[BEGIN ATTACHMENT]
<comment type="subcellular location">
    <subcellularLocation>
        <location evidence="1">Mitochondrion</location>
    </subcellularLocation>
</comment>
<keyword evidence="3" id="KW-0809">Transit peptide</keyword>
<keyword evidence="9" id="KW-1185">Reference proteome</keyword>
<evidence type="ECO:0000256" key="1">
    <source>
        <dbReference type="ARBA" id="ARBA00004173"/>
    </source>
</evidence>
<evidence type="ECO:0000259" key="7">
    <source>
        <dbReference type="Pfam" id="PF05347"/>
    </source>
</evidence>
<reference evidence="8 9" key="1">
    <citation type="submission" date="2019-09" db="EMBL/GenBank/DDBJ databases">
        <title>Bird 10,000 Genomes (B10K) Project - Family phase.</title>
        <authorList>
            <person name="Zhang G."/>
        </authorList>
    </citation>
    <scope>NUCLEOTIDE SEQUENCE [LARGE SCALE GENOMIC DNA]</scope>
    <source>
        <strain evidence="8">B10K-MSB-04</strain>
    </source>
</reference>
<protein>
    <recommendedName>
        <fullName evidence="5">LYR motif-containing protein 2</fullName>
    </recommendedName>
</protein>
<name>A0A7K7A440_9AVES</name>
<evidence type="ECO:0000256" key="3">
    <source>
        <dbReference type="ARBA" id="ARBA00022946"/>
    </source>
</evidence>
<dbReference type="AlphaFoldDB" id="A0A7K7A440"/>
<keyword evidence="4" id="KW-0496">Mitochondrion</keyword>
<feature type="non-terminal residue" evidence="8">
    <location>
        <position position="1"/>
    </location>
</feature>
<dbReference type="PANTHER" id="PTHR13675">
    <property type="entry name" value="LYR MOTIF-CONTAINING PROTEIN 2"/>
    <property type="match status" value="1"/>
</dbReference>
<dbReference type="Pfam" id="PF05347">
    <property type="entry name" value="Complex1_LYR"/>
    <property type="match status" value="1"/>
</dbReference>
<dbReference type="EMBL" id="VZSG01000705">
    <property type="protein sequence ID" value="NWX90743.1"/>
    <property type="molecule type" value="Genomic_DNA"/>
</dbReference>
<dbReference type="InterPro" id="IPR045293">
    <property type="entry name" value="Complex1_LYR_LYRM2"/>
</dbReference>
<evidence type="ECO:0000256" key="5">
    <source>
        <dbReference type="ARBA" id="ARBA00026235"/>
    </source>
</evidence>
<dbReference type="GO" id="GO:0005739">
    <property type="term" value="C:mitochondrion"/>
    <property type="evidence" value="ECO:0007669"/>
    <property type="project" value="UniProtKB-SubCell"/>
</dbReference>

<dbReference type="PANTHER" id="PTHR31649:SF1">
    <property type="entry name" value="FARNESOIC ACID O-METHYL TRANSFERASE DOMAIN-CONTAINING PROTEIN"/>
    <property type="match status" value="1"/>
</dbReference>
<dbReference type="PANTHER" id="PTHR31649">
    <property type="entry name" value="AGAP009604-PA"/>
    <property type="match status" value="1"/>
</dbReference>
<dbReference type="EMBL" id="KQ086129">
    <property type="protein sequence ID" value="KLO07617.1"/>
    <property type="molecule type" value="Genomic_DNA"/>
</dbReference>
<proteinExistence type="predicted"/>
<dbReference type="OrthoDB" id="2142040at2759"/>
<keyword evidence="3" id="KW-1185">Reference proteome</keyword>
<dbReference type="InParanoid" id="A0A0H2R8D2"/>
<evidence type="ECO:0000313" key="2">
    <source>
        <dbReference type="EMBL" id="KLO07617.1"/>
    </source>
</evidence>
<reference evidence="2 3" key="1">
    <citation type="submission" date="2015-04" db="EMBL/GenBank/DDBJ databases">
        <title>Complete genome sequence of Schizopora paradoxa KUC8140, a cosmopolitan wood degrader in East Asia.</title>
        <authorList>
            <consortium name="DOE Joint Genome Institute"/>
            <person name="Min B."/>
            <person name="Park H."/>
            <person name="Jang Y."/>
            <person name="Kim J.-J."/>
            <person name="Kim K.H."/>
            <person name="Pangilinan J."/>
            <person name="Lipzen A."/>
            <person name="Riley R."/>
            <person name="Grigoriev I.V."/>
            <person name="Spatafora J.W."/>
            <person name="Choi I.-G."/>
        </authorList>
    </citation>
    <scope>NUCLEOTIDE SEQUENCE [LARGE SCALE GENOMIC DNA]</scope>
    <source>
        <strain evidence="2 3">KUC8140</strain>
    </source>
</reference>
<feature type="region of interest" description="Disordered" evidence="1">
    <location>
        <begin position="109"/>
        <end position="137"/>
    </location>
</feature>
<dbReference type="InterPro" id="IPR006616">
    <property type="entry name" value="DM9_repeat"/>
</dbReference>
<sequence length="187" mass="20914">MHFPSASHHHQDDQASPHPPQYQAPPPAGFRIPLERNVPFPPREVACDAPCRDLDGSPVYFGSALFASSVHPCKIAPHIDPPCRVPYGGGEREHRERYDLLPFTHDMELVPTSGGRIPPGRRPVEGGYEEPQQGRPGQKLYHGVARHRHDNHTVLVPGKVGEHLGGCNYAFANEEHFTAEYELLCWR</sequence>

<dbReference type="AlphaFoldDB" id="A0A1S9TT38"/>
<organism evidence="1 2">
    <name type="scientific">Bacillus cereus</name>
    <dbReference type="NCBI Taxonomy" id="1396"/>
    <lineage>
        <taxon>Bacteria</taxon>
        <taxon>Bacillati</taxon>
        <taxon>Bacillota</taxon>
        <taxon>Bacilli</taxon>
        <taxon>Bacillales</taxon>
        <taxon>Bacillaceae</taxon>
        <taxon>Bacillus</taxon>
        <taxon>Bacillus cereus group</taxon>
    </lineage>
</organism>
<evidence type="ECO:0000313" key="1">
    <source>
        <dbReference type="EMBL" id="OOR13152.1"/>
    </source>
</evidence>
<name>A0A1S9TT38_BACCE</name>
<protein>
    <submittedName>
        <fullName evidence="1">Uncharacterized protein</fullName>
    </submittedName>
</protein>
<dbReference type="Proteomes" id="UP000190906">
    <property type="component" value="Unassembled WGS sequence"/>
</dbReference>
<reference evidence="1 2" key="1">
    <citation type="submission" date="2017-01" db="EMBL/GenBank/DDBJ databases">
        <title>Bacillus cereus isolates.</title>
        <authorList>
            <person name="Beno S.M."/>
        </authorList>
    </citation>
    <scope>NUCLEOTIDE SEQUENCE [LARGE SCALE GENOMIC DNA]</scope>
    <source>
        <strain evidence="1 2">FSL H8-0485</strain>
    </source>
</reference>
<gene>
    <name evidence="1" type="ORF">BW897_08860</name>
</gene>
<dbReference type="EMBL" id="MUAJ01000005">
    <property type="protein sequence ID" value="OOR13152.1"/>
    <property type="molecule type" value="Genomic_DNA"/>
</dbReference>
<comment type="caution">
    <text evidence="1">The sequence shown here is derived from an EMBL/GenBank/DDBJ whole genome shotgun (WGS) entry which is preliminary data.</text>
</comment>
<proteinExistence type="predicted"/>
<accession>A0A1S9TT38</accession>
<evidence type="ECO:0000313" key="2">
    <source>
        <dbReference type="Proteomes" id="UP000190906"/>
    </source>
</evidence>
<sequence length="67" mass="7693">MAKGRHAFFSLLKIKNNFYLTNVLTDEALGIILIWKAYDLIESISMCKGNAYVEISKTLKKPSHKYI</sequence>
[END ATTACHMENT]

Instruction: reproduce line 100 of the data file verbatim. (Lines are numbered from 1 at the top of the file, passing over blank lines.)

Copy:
            <person name="Park H."/>